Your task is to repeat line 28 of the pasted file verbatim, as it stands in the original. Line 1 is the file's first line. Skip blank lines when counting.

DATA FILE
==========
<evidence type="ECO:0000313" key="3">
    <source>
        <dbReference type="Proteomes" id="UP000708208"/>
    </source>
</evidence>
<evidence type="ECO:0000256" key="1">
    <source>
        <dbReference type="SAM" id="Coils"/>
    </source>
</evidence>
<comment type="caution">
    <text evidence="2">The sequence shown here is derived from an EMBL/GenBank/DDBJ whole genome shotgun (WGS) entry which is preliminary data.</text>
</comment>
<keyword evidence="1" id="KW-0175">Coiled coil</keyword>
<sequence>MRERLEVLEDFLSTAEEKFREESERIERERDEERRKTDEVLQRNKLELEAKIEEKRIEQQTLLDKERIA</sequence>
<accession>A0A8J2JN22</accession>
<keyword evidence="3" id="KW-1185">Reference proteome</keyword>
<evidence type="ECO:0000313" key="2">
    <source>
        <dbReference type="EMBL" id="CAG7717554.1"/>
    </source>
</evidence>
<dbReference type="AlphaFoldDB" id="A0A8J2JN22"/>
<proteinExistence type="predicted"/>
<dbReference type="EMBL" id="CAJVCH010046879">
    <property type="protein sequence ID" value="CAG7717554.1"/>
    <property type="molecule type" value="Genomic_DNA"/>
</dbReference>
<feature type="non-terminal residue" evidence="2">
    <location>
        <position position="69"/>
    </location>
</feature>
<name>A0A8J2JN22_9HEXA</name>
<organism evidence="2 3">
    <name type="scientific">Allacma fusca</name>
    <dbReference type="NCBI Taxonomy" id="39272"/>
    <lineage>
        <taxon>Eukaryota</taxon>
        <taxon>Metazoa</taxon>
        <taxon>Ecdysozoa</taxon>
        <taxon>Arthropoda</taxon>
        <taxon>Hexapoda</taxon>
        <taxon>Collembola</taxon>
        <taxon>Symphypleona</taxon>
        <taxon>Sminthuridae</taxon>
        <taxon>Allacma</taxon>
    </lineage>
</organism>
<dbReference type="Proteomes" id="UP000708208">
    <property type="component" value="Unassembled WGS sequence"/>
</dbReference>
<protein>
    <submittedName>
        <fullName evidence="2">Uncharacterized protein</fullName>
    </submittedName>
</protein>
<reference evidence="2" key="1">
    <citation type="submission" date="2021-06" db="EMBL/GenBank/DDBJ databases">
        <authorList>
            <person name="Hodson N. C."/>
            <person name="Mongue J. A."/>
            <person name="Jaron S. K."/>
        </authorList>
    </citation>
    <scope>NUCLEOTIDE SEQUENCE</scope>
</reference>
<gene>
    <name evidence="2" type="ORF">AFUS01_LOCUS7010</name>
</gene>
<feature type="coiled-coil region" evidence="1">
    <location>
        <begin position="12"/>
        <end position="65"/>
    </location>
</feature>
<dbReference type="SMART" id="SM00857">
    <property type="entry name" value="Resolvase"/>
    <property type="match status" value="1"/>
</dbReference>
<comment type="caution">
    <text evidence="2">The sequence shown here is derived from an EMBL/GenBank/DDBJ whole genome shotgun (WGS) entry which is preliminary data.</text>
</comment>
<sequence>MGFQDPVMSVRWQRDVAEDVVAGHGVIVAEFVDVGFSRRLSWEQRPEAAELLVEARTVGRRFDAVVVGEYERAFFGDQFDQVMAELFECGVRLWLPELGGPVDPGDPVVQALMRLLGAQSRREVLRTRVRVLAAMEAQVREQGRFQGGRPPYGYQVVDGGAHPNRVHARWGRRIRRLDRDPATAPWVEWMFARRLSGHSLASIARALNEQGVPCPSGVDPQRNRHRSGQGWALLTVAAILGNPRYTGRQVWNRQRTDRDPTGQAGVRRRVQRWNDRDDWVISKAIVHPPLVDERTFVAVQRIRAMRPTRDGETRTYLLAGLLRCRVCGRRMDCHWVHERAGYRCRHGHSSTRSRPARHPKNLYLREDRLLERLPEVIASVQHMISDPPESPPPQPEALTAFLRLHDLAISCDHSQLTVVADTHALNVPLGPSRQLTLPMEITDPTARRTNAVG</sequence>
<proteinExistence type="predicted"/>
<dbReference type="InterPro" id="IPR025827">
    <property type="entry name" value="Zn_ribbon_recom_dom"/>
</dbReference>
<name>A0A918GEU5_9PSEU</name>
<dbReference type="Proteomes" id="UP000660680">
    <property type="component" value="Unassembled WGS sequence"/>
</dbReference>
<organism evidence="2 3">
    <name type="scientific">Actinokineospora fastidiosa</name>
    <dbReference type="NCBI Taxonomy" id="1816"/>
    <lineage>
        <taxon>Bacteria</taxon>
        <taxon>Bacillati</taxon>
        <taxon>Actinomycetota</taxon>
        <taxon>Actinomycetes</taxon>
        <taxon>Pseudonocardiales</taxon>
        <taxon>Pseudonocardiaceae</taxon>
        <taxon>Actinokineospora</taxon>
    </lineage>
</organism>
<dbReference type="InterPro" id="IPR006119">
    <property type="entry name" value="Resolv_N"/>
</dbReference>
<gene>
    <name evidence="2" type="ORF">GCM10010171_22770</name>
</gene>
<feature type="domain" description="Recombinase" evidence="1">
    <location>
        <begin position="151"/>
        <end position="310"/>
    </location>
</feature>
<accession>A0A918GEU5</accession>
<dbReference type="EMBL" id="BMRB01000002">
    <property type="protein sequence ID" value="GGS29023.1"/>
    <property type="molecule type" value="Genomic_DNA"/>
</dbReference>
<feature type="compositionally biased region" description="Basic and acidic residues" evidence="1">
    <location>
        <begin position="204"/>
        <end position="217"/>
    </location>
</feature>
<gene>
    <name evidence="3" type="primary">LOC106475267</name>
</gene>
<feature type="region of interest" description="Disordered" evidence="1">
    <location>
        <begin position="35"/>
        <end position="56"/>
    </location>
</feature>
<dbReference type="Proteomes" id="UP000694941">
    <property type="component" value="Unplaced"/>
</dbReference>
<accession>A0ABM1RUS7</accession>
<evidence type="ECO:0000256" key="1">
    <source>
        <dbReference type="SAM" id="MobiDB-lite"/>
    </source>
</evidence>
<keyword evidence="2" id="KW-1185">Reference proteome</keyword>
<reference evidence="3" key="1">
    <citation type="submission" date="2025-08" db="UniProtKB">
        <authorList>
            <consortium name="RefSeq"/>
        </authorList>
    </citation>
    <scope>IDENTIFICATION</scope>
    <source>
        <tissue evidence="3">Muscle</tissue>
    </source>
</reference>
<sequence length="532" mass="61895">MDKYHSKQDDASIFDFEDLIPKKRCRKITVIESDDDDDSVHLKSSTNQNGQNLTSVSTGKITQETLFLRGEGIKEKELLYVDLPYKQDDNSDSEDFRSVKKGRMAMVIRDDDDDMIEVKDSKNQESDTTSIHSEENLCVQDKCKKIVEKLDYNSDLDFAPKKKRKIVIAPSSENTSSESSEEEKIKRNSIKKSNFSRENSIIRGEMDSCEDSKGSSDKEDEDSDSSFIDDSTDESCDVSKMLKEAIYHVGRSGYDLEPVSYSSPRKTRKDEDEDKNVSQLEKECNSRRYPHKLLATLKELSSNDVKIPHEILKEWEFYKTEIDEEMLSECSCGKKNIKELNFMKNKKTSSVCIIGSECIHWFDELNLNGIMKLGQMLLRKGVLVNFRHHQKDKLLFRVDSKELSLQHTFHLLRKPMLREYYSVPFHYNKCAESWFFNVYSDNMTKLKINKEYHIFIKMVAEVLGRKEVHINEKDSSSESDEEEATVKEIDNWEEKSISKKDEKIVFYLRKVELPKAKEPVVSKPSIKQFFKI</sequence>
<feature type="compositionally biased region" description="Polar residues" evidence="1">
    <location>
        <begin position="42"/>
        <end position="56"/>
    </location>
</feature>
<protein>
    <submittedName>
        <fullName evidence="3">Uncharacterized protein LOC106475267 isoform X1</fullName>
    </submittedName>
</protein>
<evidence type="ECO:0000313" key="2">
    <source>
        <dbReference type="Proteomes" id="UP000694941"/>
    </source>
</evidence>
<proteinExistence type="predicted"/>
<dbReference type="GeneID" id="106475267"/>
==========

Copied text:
</dbReference>